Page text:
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ADSL (Asymmetric Digital Subscriber Line) is a relatively new technology for transmitting digital information at high speeds, using existing phone lines (POTS) to homes and business users alike. Unlike the standard dialup phone service, ADSL provides a permanent connection, at no additional cost.

ADSL was specifically designed to exploit the one-way nature of most multimedia communication in which large amounts of information flow toward the user and only a small amount of interactive control information is returned. Several experiments with ADSL to real users began in 1996. In 1998, wide-scale installations began in several parts of the U.S. In 2000 and beyond, ADSL and other forms of DSL are expected to become generally available in urban areas. With ADSL (and other forms of DSL), telephone companies are competing with cable companies and their cable modem services.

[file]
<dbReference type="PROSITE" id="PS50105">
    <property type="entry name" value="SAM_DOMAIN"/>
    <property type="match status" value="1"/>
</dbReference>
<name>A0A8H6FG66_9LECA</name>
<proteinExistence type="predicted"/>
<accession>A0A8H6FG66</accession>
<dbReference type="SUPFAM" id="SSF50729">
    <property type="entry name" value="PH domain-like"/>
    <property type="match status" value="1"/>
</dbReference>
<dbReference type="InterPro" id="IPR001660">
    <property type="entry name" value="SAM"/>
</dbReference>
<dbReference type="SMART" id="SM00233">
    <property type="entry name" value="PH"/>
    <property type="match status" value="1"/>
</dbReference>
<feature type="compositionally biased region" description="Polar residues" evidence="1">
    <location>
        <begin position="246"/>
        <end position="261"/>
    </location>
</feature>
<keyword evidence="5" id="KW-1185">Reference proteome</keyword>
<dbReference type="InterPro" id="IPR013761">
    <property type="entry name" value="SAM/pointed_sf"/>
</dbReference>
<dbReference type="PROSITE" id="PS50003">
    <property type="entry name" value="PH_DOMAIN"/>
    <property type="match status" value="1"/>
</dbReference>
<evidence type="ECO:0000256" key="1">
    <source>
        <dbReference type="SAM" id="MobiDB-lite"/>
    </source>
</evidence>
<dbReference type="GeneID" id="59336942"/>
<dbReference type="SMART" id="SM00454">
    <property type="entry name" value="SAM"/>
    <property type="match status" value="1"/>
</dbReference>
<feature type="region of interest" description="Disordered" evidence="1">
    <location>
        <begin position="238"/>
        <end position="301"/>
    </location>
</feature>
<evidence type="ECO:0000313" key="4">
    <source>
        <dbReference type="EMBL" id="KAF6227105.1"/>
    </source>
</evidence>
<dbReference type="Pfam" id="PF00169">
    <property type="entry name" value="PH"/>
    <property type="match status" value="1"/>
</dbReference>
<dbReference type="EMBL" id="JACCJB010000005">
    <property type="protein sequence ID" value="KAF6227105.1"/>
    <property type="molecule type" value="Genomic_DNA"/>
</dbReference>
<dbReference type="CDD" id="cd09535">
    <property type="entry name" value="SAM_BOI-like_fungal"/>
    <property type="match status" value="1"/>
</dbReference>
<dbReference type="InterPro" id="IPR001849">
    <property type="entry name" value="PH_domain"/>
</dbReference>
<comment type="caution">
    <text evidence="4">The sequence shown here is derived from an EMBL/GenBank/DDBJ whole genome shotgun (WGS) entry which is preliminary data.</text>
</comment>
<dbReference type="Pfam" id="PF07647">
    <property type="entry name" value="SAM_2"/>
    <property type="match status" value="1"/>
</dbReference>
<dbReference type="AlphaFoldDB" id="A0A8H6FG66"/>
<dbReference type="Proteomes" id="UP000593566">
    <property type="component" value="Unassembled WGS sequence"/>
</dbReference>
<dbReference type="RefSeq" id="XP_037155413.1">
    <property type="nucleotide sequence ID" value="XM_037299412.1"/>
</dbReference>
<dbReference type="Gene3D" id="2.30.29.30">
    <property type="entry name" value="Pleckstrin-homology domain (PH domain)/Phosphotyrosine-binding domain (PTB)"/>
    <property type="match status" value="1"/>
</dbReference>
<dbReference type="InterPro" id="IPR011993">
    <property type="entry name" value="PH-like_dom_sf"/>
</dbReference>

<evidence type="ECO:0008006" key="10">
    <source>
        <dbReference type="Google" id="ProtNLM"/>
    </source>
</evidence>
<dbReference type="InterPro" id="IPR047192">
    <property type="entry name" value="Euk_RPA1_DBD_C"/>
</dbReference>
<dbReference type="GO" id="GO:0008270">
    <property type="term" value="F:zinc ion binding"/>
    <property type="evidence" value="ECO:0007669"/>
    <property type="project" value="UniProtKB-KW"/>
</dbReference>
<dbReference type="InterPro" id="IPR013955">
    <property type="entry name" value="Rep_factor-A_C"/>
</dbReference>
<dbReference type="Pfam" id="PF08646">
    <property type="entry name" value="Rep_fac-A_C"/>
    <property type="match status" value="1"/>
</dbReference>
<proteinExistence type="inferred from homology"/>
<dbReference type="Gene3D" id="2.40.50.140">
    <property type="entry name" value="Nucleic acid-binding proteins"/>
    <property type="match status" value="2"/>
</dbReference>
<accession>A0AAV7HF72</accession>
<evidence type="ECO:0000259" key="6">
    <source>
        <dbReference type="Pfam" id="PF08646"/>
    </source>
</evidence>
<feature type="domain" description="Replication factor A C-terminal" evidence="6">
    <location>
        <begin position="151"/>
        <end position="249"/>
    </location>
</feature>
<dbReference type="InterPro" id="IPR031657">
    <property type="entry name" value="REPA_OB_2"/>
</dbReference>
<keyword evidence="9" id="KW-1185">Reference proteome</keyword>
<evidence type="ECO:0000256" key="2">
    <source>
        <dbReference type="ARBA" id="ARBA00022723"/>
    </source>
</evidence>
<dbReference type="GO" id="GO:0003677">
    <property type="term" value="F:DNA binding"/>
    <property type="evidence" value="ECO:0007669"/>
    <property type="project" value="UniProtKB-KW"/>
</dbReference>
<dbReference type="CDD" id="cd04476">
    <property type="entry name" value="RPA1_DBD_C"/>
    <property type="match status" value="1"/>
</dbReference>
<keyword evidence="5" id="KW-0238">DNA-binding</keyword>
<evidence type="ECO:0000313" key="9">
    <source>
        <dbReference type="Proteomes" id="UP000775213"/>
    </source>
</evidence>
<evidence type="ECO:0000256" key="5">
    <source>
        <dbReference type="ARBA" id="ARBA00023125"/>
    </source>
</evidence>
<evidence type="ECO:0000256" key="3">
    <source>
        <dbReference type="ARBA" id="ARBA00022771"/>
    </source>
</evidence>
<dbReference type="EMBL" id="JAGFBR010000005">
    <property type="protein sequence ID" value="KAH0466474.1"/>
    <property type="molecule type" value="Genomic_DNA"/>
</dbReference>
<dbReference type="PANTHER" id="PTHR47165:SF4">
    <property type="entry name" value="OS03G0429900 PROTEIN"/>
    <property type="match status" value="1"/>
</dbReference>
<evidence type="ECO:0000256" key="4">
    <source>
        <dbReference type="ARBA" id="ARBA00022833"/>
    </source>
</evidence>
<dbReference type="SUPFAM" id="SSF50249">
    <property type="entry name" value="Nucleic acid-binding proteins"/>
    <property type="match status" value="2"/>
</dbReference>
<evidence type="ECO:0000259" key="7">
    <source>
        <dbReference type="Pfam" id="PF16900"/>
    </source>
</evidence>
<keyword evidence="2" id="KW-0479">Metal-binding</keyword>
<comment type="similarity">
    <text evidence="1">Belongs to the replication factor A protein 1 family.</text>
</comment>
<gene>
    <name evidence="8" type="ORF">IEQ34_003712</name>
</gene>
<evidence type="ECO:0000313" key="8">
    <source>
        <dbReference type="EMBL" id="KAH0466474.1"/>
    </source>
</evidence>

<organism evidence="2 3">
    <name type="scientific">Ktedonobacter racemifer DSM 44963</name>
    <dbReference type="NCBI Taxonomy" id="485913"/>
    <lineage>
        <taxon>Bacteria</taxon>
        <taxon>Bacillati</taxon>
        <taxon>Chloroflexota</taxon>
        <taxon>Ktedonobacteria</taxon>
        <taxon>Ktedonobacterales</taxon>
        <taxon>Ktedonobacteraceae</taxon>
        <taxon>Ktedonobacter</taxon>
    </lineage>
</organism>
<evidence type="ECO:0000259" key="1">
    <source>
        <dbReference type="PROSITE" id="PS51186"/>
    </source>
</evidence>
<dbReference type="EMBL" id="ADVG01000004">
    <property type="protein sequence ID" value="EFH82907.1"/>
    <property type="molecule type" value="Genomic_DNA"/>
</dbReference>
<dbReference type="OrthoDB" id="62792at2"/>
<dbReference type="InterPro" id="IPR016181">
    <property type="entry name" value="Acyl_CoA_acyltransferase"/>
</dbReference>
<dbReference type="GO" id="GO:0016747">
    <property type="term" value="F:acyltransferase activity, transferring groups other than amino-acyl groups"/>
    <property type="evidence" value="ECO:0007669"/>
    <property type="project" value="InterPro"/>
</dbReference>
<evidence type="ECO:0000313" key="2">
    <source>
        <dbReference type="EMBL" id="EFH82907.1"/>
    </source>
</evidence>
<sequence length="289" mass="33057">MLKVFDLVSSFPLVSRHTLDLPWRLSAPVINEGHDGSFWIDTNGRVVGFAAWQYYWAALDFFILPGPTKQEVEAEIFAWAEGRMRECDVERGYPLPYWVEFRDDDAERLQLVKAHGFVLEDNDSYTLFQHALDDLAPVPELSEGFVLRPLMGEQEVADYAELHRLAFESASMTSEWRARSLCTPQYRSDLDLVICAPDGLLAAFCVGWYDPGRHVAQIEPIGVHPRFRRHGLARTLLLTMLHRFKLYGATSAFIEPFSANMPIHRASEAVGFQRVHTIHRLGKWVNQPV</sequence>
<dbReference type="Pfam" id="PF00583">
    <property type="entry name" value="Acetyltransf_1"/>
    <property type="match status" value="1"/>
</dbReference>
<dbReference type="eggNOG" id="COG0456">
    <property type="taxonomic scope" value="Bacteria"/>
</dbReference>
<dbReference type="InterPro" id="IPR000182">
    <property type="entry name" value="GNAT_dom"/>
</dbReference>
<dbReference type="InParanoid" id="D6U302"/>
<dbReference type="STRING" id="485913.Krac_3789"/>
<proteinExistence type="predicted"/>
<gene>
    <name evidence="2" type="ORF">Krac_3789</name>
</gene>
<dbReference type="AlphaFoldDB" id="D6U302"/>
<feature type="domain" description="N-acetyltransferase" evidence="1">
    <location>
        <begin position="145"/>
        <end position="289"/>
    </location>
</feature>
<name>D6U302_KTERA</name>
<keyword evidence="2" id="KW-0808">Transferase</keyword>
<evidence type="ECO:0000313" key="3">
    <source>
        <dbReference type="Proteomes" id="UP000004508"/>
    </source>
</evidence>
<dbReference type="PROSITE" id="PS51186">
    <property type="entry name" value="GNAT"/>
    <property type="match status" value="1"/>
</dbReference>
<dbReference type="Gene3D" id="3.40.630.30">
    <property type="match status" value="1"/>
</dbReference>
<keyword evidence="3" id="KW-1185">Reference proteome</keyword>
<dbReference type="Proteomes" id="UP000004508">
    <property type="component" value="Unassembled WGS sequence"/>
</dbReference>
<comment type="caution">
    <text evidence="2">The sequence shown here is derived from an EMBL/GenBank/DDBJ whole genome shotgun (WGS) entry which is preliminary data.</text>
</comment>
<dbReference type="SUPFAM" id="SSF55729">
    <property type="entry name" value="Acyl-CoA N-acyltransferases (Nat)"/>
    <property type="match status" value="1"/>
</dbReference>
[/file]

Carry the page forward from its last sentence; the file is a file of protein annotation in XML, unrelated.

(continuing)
N.B. The Information Security implications of connecting full time to the Internet should not be underestimated. Anyone connecting their system full time to the Internet, needs a firewall, which does not have to cost $hundreds.

*** The Information Security Glossary ***
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